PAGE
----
Canada: Challenge causes and consequences of poverty

July 8, 2013



PWRDF’s Adele Finney and CWLR’s Robert Granke tell members of Joint Assembly about the work of their agencies. Photo: Art Babych, Anglican Journal

PWRDF’s Adele Finney and CWLR’s Robert Granke tell members of Joint Assembly about the work of their agencies. Photo: Art Babych, Anglican Journal

[Anglican Journal] Members of Joint Assembly were offered insight into the work of the Anglican Primate’s World Relief and Development Fund and the Canadian Lutheran World Relief when Michael Pryse, Lutheran bishop of the Eastern Synod, interviewed PWRDF executive director Adele Finney and CLWR executive director Robert Granke.

Pryse asked both to describe what they do in their work and on behalf of Canadian Lutherans and Anglicans. Granke said his work starts with CLWR’s mission, “which is to challenge the causes and consequences of poverty.” That mission is also part of the mission of the church to serve in the name of Christ, he said. “CLWR provides an opportunity to do that and enable people of faith to be able to serve and respond to global needs in a collective way.”

Finney said that PWRDF works toward “a truly just, healthy and peaceful world. We focused in on food security, preventive health and microfinance.” A question Finney says she often asks is, “How does what we plan to do support vulnerable people to become agents of change in their own lives and in their communities’ lives?” She pointed to the example of PWRDF’s partnership with a group of refugees who fled to India from Sri Lanka. Some have been in India now for 30 years, but from the beginning they focused on education, learning peace-making skills that would help them build a future. They also began production of a nutritional supplement, spirulina, and now they train others.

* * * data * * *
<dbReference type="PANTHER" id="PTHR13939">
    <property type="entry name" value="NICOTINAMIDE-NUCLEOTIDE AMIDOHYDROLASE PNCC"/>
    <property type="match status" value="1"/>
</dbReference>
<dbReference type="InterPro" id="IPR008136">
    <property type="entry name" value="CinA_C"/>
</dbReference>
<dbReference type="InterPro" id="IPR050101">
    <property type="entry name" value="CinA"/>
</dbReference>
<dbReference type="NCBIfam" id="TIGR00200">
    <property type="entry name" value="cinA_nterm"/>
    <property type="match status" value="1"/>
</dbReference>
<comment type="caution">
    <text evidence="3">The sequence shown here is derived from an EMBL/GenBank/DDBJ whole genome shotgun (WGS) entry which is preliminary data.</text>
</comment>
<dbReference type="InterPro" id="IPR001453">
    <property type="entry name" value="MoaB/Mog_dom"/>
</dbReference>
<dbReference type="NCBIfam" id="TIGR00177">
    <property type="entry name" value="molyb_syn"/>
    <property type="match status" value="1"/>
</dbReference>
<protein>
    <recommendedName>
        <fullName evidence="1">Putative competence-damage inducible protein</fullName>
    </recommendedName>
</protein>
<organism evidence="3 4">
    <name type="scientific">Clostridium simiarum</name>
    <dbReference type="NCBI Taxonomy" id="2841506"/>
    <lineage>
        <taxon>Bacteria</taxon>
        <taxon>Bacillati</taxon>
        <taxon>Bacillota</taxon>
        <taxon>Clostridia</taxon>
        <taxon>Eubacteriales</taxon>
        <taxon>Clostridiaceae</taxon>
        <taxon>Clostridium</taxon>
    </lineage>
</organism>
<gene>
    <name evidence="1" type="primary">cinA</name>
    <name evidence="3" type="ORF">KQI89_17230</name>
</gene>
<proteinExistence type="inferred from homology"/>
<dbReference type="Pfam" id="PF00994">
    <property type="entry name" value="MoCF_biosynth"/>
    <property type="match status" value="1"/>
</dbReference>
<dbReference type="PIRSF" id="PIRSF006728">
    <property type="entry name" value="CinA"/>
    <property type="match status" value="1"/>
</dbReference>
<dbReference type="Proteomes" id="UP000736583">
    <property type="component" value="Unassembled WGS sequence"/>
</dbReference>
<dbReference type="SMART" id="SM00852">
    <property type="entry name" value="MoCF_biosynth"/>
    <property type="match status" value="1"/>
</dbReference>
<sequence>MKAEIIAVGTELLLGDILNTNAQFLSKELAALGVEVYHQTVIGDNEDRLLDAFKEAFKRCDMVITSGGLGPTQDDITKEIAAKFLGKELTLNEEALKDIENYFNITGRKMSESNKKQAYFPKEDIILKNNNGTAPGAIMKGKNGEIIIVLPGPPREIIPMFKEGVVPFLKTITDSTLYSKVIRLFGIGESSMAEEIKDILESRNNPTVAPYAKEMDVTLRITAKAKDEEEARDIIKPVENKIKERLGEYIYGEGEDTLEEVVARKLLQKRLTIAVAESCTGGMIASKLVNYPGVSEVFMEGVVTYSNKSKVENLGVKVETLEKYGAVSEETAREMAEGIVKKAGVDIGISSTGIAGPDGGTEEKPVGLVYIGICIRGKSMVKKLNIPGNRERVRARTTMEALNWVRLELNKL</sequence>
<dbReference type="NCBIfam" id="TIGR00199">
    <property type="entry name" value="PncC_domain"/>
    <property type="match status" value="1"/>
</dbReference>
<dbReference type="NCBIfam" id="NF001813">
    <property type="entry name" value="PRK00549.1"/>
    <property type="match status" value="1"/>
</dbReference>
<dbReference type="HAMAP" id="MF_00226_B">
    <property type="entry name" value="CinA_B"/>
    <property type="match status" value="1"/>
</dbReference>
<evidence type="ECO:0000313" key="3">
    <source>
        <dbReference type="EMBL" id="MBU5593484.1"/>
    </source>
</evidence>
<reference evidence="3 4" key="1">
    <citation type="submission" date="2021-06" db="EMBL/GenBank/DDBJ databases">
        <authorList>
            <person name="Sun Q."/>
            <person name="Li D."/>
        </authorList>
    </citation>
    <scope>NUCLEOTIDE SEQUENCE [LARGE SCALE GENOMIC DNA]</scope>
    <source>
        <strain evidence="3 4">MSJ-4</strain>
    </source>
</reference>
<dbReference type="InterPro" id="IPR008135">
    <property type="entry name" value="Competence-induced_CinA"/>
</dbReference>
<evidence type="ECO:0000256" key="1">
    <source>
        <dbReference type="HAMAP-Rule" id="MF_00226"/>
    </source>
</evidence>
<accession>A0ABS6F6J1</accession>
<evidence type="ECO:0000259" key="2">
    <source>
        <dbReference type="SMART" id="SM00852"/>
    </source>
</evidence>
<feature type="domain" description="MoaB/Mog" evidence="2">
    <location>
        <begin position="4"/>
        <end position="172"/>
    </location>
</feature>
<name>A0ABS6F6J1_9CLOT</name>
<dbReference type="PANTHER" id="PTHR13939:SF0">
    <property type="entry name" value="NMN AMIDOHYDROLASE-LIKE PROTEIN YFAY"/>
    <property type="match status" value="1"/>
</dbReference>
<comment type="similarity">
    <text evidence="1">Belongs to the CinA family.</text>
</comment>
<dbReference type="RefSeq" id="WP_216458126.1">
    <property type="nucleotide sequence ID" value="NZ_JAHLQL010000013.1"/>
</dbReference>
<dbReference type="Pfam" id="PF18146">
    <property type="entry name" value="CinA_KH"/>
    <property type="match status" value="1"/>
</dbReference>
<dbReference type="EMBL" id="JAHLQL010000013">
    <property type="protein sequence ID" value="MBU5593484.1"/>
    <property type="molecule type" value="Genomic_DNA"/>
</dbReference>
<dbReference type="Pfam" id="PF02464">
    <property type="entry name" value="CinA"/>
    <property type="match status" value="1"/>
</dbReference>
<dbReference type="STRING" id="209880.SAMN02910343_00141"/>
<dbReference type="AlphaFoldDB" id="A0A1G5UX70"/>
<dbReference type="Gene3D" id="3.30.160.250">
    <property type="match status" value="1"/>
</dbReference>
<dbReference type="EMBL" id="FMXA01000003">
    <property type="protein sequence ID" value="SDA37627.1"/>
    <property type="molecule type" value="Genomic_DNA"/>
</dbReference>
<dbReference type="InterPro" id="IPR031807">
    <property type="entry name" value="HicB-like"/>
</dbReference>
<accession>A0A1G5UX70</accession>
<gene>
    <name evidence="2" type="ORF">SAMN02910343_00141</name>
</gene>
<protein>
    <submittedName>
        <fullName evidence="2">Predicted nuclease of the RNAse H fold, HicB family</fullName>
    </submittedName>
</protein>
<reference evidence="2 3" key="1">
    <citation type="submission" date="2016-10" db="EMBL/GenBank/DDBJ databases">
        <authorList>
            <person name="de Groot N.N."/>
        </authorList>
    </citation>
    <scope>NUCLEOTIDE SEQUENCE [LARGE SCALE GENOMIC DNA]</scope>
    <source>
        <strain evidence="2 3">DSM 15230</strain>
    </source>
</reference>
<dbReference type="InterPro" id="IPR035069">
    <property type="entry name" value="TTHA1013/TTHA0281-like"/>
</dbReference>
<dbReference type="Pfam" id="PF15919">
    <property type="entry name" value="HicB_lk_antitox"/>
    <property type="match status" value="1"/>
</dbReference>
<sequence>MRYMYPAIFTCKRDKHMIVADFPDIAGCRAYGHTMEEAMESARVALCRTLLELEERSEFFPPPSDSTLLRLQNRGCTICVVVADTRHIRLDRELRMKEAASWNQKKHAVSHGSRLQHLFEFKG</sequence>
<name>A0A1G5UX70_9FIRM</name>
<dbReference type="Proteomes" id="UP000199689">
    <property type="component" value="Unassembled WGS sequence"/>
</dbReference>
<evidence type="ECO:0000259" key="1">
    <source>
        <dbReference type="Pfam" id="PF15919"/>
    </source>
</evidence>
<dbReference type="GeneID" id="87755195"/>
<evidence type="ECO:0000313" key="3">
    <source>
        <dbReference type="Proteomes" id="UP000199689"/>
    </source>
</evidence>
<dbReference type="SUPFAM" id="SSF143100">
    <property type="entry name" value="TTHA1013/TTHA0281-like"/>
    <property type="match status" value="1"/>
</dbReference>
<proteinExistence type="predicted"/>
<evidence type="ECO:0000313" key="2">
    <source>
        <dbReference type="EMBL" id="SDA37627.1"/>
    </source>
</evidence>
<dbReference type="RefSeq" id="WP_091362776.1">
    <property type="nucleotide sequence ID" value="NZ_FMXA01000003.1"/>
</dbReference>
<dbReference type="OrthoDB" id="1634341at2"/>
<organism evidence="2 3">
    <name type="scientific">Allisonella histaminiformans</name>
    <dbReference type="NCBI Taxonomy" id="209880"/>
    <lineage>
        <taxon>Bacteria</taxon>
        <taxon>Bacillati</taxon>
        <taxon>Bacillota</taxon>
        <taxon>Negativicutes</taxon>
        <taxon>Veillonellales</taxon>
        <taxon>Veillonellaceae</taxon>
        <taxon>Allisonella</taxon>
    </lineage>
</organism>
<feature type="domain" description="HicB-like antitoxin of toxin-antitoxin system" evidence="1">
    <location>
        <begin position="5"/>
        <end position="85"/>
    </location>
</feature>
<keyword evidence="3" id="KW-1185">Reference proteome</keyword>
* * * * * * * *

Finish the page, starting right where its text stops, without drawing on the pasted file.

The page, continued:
Granke spoke of  a visit to a community in Ethiopia that CLWR had supported 30 years ago, assisting with irrigation, potable water and training for farmers. “To walk into this community and see what is basically an oasis in the middle of what is basically a desert in Eastern Ethiopia and to see that this community is thriving 30 years later…was really gratifying.”

Looking to the future, Granke said CLWR is facing a real challenge because its funding from the Canadian government ends this year. CIDA is now being absorbed into the department of foreign affairs and trade, and Granke said NGOs are monitoring the situation, hoping that the focus on humanitarian aid will not be diminished in favour of trade interests.

“There are no opportunities at this moment for us to seek additional funding from CIDA, from the historical sources, so we’re having to be creative and look at ways in which we can draw other resources in the future.”

CIDA, in fact, is being integrated into the department of foreign affairs and international trade.  “We as a faith-based community and as NGOs in Canada are taking steps to monitor this. One of the key issues for us is to ensure that the integrity of the official development assistance act that Canada has had for many years is kept intact and that the focus is on humanitarian assistance…The risk is that more of this will go to serve our own agenda, which is more trade focused.”

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